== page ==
6. (MYOCARDIAL OR HEART NEAR ATTACK).TI,AB.
7. STROKE$4.TI,AB.
8. EMBOLISM-AND-THROMBOSIS#.DE.
9. EMBOL$5.TI,AB.
10. THROMBO$6.TI,AB.
11. CEREBROVASCULAR.TI,AB.
12. HYPERTENSION.W..DE.
13. HYPERTENSION.TI,AB.
14. ARTERIOSCLEROSIS#.W..DE.
15. (ARTERIOSCLERO$5 OR ARTHEROSCLERO$5).TI,AB.
16. (ISCHAEMIC OR ISCHEMIC).TI,AB.
17. HYPERLIPIDEMIAS#.W..DE.
18. (HYPERLIPIDEMIA$4 OR HYPERLIPIDAEMIA$4).TI,AB.
19. 1 OR 2 OR 3 OR 4 OR 5 OR 6 OR 7 OR 8 OR 9 OR 10
20. 11 OR 12 OR 13 OR 14 OR 15 OR 16 OR 17 OR 18
21. 19 OR 20
22. HORMONE-REPLACEMENT-THERAPY#.DE.
23. (HRT OR ERT OR ORT).TI,AB.
24. HORMONE NEAR (REPLAC$6 OR THERAP$4 OR SUPPLEMENT$6)
25. ESTROGEN NEAR (REPLAC$6 OR THERAP$4 OR SUPPLEMENT$6)
26. OESTROGEN NEAR (REPLAC$6 OR THERAP$4 OR SUPPLEMENT$6)
27. 22 OR 23 OR 24 OR 25 OR 26
28. MENOPAUS$4 OR POSTMENOPAUS$4 OR POST-MENOPAUS$4
29. POSTMENOPAUSE.W..DE.
30. 28 OR 29
31. (ESTROGEN OR OESTROGEN).TI,AB.
32. 30 AND 31
33. 27 OR 32
34. PT=RANDOMIZED-CONTROLLED-TRIAL
35. PT=CONTROLLED-CLINICAL-TRIAL
36. (SINGL$4 OR DOUBLE$4 OR TRIPLE$4 OR TREBLE$4) AND (BLIND$4 OR MASK$4)
37. RANDOM$5 OR PLACEBO$2
38. RANDOM-ALLOCATION.DE.
39. DOUBLE-BLIND-METHOD.DE.
40. SINGLE-BLIND-METHOD.DE.
41. (CLINIC$3 NEAR TRIAL$2).TI,AB.
42. RETRACT$5 NEAR PUBLICATION
43. 34 OR 35 OR 36 OR 37 OR 38 OR 39 OR 40 OR 41 OR 42
44. ANIMAL=YES NOT HUMAN=YES
45. 21 AND 33 AND 43
46. 45 NOT 44

EMBASE search 20/04/2010

1. CARDIOVASCULAR-DISEASE#.DE.
2. CEREBROVASCULAR-DISEASE#.DE.
3. CARDIOVASCULAR.TI,AB.
4. CORONARY.TI,AB.
5. ANGINA$2.TI,AB.
6. MYOCARDIAL.TI,AB. OR (HEART NEAR ATTACK).TI,AB.
7. STROKE$4.TI,AB.
8. EMBOL$5.TI,AB.
9. THROMBO$6.TI,AB.
10. CEREBROVASCULAR.TI,AB.
11. HYPERTENSION.W..DE.
12. HYPERTENSION.TI,AB.
13. ARTERIOSCLEROSIS#.W..DE.
14. (ARTERIOSCLERO$5 OR ARTHEROSCLERO$5).TI,AB.
15. (ISCHAEMIC OR ISCHEMIC).TI,AB.
16. (HYPERLIPIDEMIA$4 OR HYPERLIPIDAEMIA$4).TI,AB.
17. HYPERLIPIDEMIA#.W..DE.
18. 1 OR 2 OR 3 OR 4 OR 5 OR 6 OR 7 OR 8 OR 9 OR 10 OR 11 OR 12 OR 13 OR 14 OR 15 OR 16 OR 17
19. Hormone-Substitution#.DE.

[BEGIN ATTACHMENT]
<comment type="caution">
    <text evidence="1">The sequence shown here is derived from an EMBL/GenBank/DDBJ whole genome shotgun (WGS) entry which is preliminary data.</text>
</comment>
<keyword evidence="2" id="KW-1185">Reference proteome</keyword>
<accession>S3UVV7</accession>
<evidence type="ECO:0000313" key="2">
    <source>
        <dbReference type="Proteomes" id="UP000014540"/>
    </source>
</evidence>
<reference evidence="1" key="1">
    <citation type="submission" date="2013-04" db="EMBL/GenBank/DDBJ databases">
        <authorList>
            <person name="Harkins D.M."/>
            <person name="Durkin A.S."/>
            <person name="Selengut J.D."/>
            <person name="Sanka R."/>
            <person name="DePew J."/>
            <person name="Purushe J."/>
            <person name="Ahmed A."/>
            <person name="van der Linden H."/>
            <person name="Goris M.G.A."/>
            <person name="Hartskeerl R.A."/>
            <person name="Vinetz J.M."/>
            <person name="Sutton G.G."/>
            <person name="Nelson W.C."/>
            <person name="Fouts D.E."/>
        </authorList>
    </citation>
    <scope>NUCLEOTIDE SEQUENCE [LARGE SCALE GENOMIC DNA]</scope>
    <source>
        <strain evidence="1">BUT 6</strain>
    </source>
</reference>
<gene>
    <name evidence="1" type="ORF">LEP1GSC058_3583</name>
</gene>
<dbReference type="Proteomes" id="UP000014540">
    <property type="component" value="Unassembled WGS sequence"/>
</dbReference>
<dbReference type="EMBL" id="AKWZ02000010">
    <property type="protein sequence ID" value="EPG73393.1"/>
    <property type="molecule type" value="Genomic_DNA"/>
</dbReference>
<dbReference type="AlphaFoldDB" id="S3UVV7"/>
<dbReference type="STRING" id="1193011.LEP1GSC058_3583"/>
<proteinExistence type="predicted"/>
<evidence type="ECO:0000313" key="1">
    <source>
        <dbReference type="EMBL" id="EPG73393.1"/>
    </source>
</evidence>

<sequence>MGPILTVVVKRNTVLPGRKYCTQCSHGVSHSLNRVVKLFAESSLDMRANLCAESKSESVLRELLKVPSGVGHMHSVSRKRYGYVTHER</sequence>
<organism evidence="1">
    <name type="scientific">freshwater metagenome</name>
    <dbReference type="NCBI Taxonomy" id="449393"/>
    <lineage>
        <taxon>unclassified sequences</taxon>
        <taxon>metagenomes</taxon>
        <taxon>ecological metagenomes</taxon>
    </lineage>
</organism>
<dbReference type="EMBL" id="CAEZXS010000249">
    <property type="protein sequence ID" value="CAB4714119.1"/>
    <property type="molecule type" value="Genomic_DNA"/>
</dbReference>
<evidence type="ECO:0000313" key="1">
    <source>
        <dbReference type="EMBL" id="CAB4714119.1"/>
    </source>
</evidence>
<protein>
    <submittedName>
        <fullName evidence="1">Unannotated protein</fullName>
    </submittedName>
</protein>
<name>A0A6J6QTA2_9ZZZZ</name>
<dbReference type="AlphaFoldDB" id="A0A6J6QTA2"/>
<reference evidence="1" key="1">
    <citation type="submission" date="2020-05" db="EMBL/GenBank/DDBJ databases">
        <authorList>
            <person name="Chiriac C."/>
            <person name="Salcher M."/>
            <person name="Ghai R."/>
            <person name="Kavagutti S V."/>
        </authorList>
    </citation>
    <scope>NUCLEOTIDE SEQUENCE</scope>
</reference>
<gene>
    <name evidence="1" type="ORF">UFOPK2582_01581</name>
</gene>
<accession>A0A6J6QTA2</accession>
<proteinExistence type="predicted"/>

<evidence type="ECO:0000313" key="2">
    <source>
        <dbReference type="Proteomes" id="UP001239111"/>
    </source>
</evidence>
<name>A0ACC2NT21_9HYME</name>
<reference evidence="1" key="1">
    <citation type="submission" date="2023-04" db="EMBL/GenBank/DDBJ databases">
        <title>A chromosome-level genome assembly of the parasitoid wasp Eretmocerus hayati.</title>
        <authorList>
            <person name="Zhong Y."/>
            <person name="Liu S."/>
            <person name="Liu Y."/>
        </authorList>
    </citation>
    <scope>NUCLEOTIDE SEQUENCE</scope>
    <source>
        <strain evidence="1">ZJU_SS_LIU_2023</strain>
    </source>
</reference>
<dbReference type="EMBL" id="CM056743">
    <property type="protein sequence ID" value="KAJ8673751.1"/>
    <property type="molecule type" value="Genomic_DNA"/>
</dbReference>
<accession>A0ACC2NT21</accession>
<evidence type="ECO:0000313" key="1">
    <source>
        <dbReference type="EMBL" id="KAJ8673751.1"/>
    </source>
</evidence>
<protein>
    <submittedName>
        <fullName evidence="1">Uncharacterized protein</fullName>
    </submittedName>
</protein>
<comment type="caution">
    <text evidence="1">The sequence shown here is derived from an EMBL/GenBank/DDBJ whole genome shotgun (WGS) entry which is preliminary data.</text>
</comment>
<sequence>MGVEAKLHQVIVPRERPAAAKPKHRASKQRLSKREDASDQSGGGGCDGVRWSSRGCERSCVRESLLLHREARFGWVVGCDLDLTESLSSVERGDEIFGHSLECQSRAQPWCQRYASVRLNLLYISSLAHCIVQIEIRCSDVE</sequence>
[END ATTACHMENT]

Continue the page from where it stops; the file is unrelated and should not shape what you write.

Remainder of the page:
20. (HRT OR ERT OR ORT).TI,AB.
21. HORMONE NEAR (REPLAC$6 OR THERAP$4 OR SUPPLEMENT$6).TI,AB.
22. ESTROGEN NEAR (REPLAC$6 OR THERAP$4 OR SUPPLEMENT$6).TI,AB.
23. OESTROGEN NEAR (REPLAC$6 OR THERAP$4 OR SUPPLEMENT$6).TI,AB.
24. (menopaus$4 OR postmenopaus$4 OR post-menopaus$4).TI,AB.
25. Postmenopause.W..DE.
26. 39 OR 40
27. (oestrogen OR estrogen).TI,AB.
28. 41 AND 42
29. 19 OR 20 OR 34 OR 37 OR 38 OR 43
30. 44 AND 18
31. factorial$
32. crossover$2 OR cross ADJ over$2
34. (RANDOM$ OR PLACEBO$).DE,TI,AB.

LILACS search conducted 20/04/2010

Search 1:

"HORMONE REPLACEMENT THERAPY" OR

((hormone OR oestrogen OR oestrogen) AND (replac$ or therap$ or supplement$)) or (hrt OR ert OR ort) AND ("clinical trials, RANDOMIZED" or "controlled clinical trials, RANDOMIZED" OR (( trial$ or ensa$ or estud$) AND (clin$)) OR ((singl$ or doubl$ or doble$ or duplo$ or trebl$ or trip$) AND (blind$ or cego$ or ciego$ or mask$ or mascar$)) OR (random$ or randon$ or casual$ or acaso$ or azar or aleator$)) = 318

Search 2:

(("POSTMENOPAUSE" OR menopaus$ or postmenopaus$ or post-menopause) AND (oestrogen or estrogen))

Feedback

Question from Jim Thornton, 18 October 2013

Summary

This review does not include any of the 22 studies identified in the paper "Impact of postmenopausal hormone therapy on cardiovascular events and cancer: pooled data from clinical trials" (Hemminki E, McPherson K BMJ 1997;315:149-153).